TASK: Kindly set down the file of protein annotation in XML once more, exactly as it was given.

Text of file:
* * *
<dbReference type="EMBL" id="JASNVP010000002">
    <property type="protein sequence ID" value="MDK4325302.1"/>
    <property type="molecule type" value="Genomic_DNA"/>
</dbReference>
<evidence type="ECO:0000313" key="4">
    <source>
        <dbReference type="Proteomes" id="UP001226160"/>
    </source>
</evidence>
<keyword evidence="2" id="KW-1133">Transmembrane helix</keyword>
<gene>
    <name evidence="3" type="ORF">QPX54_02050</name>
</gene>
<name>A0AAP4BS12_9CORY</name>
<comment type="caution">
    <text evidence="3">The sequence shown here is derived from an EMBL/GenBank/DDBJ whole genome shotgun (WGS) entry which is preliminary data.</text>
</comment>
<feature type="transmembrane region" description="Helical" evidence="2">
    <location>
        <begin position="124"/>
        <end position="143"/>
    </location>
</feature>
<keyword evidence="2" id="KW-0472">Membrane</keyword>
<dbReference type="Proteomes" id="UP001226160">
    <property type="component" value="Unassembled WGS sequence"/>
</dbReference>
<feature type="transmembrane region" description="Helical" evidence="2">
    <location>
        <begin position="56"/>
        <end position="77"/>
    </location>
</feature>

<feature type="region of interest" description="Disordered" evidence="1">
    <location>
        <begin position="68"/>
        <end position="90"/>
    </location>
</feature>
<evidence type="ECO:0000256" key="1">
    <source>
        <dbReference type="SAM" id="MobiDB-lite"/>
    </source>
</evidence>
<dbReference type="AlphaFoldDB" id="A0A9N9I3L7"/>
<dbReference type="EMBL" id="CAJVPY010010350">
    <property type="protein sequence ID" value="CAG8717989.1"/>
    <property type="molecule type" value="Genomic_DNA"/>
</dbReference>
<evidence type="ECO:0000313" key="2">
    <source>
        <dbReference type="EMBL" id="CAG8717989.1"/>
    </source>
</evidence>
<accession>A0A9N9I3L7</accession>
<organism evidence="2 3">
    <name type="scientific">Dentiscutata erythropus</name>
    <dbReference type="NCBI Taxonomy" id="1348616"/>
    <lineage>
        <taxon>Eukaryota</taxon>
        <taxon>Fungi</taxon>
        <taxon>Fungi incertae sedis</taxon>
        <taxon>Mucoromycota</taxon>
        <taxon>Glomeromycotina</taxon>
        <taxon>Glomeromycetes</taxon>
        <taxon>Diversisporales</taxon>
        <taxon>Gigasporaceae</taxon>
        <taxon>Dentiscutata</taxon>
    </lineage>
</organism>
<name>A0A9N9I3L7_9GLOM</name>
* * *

<dbReference type="EMBL" id="JASNVP010000002">
    <property type="protein sequence ID" value="MDK4325302.1"/>
    <property type="molecule type" value="Genomic_DNA"/>
</dbReference>
<evidence type="ECO:0000313" key="4">
    <source>
        <dbReference type="Proteomes" id="UP001226160"/>
    </source>
</evidence>
<keyword evidence="2" id="KW-1133">Transmembrane helix</keyword>
<gene>
    <name evidence="3" type="ORF">QPX54_02050</name>
</gene>
<name>A0AAP4BS12_9CORY</name>
<comment type="caution">
    <text evidence="3">The sequence shown here is derived from an EMBL/GenBank/DDBJ whole genome shotgun (WGS) entry which is preliminary data.</text>
</comment>
<feature type="transmembrane region" description="Helical" evidence="2">
    <location>
        <begin position="124"/>
        <end position="143"/>
    </location>
</feature>
<keyword evidence="2" id="KW-0472">Membrane</keyword>
<dbReference type="Proteomes" id="UP001226160">
    <property type="component" value="Unassembled WGS sequence"/>
</dbReference>
<feature type="transmembrane region" description="Helical" evidence="2">
    <location>
        <begin position="56"/>
        <end position="77"/>
    </location>
</feature>

<feature type="region of interest" description="Disordered" evidence="1">
    <location>
        <begin position="68"/>
        <end position="90"/>
    </location>
</feature>
<evidence type="ECO:0000256" key="1">
    <source>
        <dbReference type="SAM" id="MobiDB-lite"/>
    </source>
</evidence>
<dbReference type="AlphaFoldDB" id="A0A9N9I3L7"/>
<dbReference type="EMBL" id="CAJVPY010010350">
    <property type="protein sequence ID" value="CAG8717989.1"/>
    <property type="molecule type" value="Genomic_DNA"/>
</dbReference>
<evidence type="ECO:0000313" key="2">
    <source>
        <dbReference type="EMBL" id="CAG8717989.1"/>
    </source>
</evidence>
<accession>A0A9N9I3L7</accession>
<organism evidence="2 3">
    <name type="scientific">Dentiscutata erythropus</name>
    <dbReference type="NCBI Taxonomy" id="1348616"/>
    <lineage>
        <taxon>Eukaryota</taxon>
        <taxon>Fungi</taxon>
        <taxon>Fungi incertae sedis</taxon>
        <taxon>Mucoromycota</taxon>
        <taxon>Glomeromycotina</taxon>
        <taxon>Glomeromycetes</taxon>
        <taxon>Diversisporales</taxon>
        <taxon>Gigasporaceae</taxon>
        <taxon>Dentiscutata</taxon>
    </lineage>
</organism>
<name>A0A9N9I3L7_9GLOM</name>